The standing stone or stele PDF Print E-mail
Written by Stephen Langfur
The Canaanites, the Israelites, the Nabateans and even older peoples found numinous power in a standing stone, called a matzeva or masseba in Hebrew (from a Semitic root meaning "upright, steady").  Some scholars call such a stone a betyl . Others prefer the term stele , which I shall use here. 

Stelae on Tel GezerThe best examples are at Gezer. They are usually attributed to the Canaanites. Pictured here are two that belong to a row. We find ancient assemblages of such stelae throughout the land. There are many around Mount Karkom in the Negev, dating from the third millennium BC. We find them as well in the Midianite tent shrine at Timna. Examples from Canaanite Hazor, from Israelite Arad and from an Edomite temple near Hazeva are on display at the Israel Museum in Jerusalem. We see them in the Israelite gate at Dan. The Nabataeans focused on such stones - and they would also carve them in relief, so that the forms projected from sandstone, as at Petra.

The most famous instance is at Shechem – it may be a piece of the stone mentioned in Joshua 24:26, "And Joshua recorded these things in the Book of the Law of God. Then he took a large stone and set it up there under the oak near the holy place of the Lord (Heb., mikdash yhwh)," literally "the temple of Yahweh."

Earlier, after receiving God's promise, Jacob set up a stone and called it Beth-El, the "house of God." (Genesis 28: 18-22.)

So Jacob rose early in the morning, and took the stone that he had put under his head and set it up as a pillar and poured oil on its top. He called the name of that place Bethel; however, previously the name of the city had been Luz. Then Jacob made a vow, saying, "If God will be with me and will keep me on this journey that I take, and will give me food to eat and garments to wear, and I return to my father’s house in safety, then the Lord will be my God. This stone, which I have set up as a pillar, will be God’s house, and of all that You give me I will surely give a tenth to You.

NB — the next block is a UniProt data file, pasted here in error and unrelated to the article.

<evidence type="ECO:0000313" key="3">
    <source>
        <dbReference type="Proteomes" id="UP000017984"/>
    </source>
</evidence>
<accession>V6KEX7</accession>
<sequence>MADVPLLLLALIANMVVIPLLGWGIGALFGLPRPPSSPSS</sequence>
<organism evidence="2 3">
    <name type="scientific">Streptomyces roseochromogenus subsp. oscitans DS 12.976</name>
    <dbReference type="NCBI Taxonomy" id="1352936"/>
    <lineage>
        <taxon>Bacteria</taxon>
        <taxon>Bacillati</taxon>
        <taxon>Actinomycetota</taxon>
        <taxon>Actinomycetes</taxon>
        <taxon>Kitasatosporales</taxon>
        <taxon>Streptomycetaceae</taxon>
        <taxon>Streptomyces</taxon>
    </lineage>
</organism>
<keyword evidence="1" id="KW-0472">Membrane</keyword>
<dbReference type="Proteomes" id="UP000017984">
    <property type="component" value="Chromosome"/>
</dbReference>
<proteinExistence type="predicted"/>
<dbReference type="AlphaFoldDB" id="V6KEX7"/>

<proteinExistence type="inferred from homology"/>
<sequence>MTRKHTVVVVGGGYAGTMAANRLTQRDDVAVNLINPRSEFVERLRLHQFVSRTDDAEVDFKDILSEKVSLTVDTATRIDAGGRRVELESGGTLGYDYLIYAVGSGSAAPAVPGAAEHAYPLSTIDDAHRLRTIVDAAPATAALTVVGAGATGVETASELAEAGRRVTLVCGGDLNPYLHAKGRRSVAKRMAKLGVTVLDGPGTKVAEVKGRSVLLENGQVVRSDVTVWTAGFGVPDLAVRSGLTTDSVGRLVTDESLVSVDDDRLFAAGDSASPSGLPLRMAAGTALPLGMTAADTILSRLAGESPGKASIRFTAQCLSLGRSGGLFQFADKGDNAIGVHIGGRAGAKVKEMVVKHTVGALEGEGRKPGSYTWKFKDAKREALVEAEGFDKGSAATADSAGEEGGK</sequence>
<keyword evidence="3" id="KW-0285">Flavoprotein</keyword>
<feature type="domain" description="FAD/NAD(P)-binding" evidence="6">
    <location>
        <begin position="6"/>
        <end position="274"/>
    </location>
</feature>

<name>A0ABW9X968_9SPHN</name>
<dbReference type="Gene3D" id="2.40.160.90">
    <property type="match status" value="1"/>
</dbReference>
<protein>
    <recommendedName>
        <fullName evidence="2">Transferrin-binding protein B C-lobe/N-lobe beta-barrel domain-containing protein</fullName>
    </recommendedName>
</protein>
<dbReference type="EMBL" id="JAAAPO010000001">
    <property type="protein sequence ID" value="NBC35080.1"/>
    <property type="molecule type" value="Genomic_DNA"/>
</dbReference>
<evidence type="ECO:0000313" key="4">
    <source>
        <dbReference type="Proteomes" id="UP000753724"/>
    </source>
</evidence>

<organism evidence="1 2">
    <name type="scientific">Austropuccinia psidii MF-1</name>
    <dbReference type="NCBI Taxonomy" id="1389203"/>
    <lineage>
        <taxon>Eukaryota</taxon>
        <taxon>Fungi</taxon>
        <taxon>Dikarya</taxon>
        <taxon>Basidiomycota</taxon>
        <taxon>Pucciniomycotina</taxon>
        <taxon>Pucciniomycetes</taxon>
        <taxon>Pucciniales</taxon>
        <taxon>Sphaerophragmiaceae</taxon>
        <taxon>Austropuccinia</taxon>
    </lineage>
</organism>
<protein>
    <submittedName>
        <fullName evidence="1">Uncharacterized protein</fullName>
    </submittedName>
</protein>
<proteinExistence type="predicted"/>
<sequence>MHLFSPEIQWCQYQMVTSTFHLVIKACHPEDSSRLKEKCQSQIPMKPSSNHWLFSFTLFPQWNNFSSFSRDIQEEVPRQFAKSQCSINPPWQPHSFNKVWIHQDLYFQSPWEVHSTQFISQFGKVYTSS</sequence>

There are variations in the sizes of these stones and in their shapes at the top. Sometimes they are rough and sometimes hewn. Basically, though, the form is longer than wide, resembling a person dimly seen. This similarity brings us, perhaps, to the secret of the stele's numinous power. For what is a god? A god is a person, but unlike us, a god is immortal - permanent. When a nomad erects a stone in the desert and stands facing it, the result looks like the encounter of two persons, one of flesh and the other permanent. It may seem ridiculous, of course, for a man to worship a thing he has set up with his own hands. Here is a description by the Muslim historian Ibn Sa'ad (9th century), describing the custom of the Arab tribes of central Arabia before Islam (quoted in Patrich, p. 66):

When some part of the tribe, while encamping in a certain new place, does not have an idol, one man goes and looks for four stones which he erects - three are used for the pot while he chooses the nicest stone for the idol, which he then worships. If, later on, he finds a nicer one, he replaces it; at the next stop he takes another in its stead. 

If the stone is so easily replaceable, it seems clear that it was not the object of worship - any more than the stones in the Western Wall are worshipped by Jews who pray toward them, or the cross by Christians or the Kaaba in Mecca by Muslims. The faithful venerate the wall or the cross or the stone, but they worship the deity. It is as if one said to oneself, "Here is the place to stop what I'm doing and focus on God." In a similar way, the standing stone would have brought the divine presence into focus. (We can find a contemporary equivalent of the stelae in the late paintings of Mark Rothko.)  

Shrine in the Uvda Valley, Negev